Home / Local / Consumer group seeks disclosure oversight solution
11 October 2021
The Financial Rights Legal Centre (FRLC) has proposed governments and the insurance sector develop automated pre-filling of driving records and claims histories on policy applications to prevent inadvertent disclosure failings.
The group says Consumer Data Right reforms, introduced in banking ahead of other sectors, could facilitate changes to prevent people having claims denied due to lack of disclosure.
An FRLC report released last week, Automating General Insurance Disclosure, says information pre-filling is available in the UK through the MyLicence scheme and an Australian version should be developed.
Australian Financial Complaints Authority (AFCA) Lead Ombudsman Emma Curtis says disclosure is an important issue for consumers and insurers.
“There can be inadvertent non-disclosure by policyholders at both policy inception and at renewal. It is an issue that we do see in our complaints,” she told insuranceNEWS.com.au. “The question of whether the recommendations in the FRLC’s report should be acted on is a matter for government and industry.”
FRLC examined 186 AFCA decisions based on non-disclosure disputes and 190 FRLC cases from 2018 to last year.
The report says Auto & General, Suncorp, Hollard and Allianz accounted for around 80% of the non-disclosure AFCA disputes last year and recommends those firms examine their quoting, sales and claims assessment processes.
Allianz says it would welcome the ability to obtain automated driving penalty information from state transport department databases, to assist in situations highlighted in the FRLC report.
“Ultimately, however, accurate and honest disclosure is the responsibility of policyholders, which has been borne out by individual AFCA decisions, as well as by the large proportion of disclosure-related AFCA determinations found in favour of insurers,” Chief Corporate Affairs Officer Nicholas Scofield told insuranceNEWS.com.au.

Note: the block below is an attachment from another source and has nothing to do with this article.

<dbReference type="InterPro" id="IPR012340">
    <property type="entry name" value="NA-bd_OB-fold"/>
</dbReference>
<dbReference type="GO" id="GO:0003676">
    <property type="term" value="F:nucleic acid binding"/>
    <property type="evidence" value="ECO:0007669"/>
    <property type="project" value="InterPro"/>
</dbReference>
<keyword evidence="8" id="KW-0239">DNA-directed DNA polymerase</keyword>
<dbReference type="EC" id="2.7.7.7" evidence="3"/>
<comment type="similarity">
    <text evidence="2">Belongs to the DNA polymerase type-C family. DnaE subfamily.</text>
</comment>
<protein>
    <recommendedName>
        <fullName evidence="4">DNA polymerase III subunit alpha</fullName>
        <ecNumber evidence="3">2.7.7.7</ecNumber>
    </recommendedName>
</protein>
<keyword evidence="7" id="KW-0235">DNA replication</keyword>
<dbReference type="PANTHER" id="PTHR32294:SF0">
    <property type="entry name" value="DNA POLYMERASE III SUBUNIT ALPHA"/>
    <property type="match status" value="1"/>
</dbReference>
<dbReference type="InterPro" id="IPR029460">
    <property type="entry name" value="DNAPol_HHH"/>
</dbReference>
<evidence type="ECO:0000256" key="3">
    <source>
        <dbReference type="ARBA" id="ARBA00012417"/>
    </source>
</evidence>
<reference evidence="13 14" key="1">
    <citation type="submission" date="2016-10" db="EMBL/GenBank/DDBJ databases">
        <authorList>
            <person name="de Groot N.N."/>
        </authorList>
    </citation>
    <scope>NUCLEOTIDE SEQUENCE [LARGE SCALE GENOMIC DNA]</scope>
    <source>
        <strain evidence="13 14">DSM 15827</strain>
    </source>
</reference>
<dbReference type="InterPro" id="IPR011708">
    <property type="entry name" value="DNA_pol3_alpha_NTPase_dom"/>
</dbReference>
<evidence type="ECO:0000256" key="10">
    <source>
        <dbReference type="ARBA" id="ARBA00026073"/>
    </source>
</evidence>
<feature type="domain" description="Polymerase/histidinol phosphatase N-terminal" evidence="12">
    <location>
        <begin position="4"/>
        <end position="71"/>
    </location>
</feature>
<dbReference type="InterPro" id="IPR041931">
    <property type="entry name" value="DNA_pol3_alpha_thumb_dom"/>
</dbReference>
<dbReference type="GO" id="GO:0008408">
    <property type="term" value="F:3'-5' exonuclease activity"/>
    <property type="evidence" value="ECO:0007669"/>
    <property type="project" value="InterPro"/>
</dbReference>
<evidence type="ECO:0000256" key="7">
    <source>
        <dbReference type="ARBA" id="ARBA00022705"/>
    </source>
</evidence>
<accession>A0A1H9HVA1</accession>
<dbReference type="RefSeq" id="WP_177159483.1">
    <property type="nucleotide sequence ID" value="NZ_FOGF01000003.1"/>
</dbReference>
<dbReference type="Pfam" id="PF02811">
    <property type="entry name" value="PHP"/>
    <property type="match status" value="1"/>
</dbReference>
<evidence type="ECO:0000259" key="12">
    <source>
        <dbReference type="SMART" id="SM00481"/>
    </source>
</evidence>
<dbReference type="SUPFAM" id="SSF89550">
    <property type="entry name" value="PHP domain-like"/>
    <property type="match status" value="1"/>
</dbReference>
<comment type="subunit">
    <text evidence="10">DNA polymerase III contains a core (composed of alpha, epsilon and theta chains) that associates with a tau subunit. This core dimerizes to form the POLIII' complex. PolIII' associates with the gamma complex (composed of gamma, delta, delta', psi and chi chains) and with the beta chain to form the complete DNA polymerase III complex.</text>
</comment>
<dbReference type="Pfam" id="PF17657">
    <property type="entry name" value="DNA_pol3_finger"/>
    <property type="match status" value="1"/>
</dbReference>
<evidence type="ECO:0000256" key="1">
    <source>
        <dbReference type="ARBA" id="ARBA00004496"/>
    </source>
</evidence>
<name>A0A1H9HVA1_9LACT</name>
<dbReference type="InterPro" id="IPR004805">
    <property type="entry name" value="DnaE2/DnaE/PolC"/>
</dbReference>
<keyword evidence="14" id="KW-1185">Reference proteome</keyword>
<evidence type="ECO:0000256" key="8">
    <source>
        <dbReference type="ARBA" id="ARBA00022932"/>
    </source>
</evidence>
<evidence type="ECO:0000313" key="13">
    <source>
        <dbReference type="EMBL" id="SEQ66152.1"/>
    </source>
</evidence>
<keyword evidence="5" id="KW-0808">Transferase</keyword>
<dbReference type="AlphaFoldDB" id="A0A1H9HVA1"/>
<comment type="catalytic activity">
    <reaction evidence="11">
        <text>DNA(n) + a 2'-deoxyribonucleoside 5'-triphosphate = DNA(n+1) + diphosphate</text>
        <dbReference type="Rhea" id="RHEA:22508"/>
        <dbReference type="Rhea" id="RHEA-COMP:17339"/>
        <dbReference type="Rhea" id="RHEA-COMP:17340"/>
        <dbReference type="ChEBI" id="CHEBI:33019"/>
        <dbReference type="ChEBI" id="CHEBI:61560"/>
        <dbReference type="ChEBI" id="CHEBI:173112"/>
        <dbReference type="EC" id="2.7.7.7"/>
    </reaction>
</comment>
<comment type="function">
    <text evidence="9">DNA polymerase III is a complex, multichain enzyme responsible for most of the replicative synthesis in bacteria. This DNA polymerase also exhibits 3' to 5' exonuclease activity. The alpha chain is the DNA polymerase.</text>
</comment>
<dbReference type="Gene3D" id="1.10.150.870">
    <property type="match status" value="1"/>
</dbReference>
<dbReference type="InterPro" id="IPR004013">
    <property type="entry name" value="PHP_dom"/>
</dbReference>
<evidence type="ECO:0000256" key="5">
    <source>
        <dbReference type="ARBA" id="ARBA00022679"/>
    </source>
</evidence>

A change in the duty of disclosure that only requires customers to take “reasonable care” not to make a misrepresentation will assist people who may make otherwise inadvertent or innocent errors or omissions, he says
A Hollard spokesman says the insurer will take time over coming weeks, to review the FRLC report in detail so any potential implications for policyholders can be appropriately considered.
The Insurance Council of Australia (ICA) says the “reasonable care” change will assist consumers while individual policy holders can also access a personal claims report via the Insurance Reference Services (IRS) website for a service fee.
IRS is a not-for-profit established by insurers to manage a claims history database for its members, assisting with claims management and investigation, loss recovery, fraud detection and risk underwriting.
FRLC says the “reasonable care” reform will not fully address the disclosure issues, given that “if people don’t know the right answer they cannot provide it”, while IRS data also isn’t a solution.